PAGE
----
The concept of the prepared instrument brings to mind many things, the majority of them rooted in the piano, from John Cage’s intensely reworked innards to Nils Frahm’s more recent light layering of felt to mute his strings. Cage’s innovative early work set a high watermark for invasive techniques. In his book on Cage, No Such Thing as Silence, composer and scholar Kyle Gann lists among Cage’s tools the following: “bolts, screws, rubber erasers, weather stripping”; these were, as Gann puts it, “inserted between the strings to alter the timbre and pitch.”
At its core, the prepared instrument is arguably not about invasion but about exploration, which is why a technique such as plucking a grand piano’s strings while seated feels like it fits into the category even if no permanent or semi-permanent alterations to the instrument were made — and why Frahm’s subtle reworkings, as documented on his recent album, Felt, also fall into the category.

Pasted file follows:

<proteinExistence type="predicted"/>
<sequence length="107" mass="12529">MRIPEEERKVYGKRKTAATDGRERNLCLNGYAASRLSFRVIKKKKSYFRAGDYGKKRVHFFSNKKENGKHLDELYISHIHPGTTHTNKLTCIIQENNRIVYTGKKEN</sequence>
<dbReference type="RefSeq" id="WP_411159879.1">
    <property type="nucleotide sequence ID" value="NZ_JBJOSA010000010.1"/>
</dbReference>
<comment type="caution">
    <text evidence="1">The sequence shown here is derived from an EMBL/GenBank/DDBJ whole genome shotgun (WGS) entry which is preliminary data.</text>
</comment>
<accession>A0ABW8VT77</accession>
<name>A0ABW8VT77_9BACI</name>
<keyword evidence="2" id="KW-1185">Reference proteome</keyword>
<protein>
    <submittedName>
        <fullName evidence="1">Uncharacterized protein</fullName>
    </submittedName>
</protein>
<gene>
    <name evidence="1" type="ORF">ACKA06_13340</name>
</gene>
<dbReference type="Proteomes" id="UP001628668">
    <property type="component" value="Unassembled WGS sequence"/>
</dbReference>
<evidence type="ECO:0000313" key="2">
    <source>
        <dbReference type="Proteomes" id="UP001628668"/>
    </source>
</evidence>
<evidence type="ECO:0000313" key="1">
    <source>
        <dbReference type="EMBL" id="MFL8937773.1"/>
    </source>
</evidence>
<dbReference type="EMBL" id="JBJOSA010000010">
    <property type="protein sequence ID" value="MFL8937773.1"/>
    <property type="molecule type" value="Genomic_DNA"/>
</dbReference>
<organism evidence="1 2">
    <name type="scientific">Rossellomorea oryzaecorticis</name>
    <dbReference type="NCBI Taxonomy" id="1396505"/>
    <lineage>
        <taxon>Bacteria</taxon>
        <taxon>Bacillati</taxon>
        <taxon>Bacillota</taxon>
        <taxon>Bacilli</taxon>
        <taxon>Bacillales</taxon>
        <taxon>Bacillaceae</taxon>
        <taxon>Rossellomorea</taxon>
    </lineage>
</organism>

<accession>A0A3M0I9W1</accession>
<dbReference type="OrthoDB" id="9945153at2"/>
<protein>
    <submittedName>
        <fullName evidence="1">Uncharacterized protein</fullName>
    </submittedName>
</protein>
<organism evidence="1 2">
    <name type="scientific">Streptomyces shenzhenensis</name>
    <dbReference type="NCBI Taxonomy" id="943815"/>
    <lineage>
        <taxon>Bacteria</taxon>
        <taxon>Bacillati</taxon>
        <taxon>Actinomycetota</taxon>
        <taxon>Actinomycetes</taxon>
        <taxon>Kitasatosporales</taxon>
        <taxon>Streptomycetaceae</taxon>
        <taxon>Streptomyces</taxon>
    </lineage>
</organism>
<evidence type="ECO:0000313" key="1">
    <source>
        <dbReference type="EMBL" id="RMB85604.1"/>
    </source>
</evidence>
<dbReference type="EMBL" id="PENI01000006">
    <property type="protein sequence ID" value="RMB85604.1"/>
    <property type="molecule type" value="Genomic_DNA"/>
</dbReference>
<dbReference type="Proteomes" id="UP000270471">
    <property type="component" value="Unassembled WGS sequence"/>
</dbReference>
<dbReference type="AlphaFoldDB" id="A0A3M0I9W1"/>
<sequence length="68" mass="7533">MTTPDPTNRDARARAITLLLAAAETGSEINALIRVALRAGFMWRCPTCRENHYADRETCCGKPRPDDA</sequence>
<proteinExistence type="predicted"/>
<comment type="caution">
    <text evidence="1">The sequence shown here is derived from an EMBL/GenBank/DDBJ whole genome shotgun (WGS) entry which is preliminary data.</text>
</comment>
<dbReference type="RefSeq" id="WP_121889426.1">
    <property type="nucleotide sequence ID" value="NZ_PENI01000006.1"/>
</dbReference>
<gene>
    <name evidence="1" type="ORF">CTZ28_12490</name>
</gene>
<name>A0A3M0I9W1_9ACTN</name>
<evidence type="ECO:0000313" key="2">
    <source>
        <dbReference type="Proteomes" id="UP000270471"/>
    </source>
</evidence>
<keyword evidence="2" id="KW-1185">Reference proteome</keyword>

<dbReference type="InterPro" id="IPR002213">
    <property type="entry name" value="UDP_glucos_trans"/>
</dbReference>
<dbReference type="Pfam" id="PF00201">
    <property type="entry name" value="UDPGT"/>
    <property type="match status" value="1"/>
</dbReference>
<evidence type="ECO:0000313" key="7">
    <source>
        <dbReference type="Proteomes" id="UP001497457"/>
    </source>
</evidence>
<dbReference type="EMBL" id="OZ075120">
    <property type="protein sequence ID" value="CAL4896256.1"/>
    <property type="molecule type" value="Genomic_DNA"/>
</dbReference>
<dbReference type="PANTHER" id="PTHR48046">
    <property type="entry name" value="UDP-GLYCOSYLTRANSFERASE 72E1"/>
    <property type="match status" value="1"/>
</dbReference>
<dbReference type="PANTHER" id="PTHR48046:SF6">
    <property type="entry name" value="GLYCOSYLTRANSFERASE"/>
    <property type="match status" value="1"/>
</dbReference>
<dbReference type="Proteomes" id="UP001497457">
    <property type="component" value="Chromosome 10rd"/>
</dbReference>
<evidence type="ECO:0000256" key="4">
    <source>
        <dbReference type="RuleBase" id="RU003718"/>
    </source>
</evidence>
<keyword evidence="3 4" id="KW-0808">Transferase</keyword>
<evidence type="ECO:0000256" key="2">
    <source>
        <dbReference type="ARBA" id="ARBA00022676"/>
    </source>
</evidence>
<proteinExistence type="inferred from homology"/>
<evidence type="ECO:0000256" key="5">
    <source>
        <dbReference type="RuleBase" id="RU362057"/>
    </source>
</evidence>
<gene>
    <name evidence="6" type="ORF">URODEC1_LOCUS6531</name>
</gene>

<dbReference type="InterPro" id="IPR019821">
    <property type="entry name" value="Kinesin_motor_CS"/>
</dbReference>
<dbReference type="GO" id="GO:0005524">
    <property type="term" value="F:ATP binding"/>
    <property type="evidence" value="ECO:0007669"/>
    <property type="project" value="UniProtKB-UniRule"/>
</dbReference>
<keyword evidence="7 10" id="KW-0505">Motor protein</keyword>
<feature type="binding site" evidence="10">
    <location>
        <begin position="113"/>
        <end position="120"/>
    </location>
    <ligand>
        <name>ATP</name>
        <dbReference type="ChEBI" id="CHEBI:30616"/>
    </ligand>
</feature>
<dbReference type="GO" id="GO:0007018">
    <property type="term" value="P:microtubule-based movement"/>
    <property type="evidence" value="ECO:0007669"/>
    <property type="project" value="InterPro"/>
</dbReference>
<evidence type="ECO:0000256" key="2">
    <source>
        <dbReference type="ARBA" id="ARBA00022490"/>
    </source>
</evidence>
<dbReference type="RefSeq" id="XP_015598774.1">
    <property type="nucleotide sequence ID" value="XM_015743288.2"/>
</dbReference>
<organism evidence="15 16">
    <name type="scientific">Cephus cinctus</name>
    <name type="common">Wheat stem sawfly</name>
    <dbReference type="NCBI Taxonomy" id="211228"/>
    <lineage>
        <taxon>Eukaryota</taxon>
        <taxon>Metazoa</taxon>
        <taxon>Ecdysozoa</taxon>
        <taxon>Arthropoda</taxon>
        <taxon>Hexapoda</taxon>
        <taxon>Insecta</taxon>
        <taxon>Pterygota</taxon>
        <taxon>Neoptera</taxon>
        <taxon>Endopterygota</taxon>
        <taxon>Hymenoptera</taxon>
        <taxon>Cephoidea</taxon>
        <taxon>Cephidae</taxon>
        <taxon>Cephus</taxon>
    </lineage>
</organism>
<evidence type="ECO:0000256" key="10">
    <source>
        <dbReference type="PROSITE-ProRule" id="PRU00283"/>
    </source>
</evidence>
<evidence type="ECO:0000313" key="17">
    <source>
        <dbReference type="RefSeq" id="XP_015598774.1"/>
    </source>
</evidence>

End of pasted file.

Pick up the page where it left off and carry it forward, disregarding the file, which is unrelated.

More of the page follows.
Sometimes one needn’t even open an instrument to get at its innards. The only preparation, so to speak, that Jason Richardson applied to his children’s clock was attaching a contact microphone, something that picked up sounds one might not normally hear, or at least think to focus on, things like the turning of the internal mechanism. In addition, there’s lovely richness to the notes themselves. (He identifies the microphone as “a Barcus-Berry piezo” model. The above photo shows it attached to the clock in question.) The result is an even more pizzicato expression than normally associated with the musical toy, the mechanical percussive element rendering it especially delicate.